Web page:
“(De)politicising and ecologising bicycles: the history of the Parisian Vélib’ system and its controversies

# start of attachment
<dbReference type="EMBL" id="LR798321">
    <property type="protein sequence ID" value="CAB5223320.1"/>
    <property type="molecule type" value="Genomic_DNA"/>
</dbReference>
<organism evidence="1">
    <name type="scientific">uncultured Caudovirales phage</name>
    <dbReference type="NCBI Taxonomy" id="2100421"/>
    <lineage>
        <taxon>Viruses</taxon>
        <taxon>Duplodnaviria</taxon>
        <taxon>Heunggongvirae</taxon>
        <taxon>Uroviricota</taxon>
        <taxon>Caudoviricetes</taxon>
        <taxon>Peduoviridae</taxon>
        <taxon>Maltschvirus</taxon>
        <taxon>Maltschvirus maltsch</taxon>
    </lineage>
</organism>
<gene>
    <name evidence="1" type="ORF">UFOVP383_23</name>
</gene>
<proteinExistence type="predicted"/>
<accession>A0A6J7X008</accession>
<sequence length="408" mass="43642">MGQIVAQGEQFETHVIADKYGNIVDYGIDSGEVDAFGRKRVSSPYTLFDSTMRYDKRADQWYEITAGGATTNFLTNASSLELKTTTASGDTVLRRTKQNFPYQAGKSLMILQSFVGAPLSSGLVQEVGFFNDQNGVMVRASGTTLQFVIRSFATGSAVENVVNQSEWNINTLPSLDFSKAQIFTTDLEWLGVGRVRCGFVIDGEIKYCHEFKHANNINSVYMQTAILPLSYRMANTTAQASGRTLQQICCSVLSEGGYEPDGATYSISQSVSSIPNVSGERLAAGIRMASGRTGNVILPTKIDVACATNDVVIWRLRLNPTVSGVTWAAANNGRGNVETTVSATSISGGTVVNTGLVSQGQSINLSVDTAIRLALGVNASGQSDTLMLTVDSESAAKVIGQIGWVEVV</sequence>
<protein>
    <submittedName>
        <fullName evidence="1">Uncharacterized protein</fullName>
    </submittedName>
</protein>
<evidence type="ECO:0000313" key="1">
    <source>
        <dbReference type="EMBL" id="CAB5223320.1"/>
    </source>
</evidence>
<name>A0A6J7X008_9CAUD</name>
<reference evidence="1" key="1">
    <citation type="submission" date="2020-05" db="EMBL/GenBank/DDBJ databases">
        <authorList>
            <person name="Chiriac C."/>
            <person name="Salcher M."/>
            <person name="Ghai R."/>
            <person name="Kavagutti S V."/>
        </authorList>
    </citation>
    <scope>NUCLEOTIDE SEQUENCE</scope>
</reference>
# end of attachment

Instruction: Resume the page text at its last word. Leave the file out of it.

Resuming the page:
Self-service bicycle systems are today being set up in a number of cities across the world. Seen as a means to promote a sustainable city and new forms of ecology, and valued for their ‘planet friendly’ character, these systems have become a hallmark for cities that want to become part of the so-called green culture. Drawing from the experience of the Vélib’ programme in Paris and adopting a pragmatist perspective, this paper analyses the controversies which developed as this transportation infrastructure was implemented, as well as the definitions of ‘ecology’ which were at the centre of the dispute. In doing so it shows the capacity of the private firm involved in the system, JCDecaux, to ‘hijack’ and integrate the ecological critique, its rather powerful capacity to persuade other actors, and the popularity that the project achieved through a hard-won process of justification. At the same time, this paper argues that the mobility turn played a performative role in the justification and the definition of this new transport project.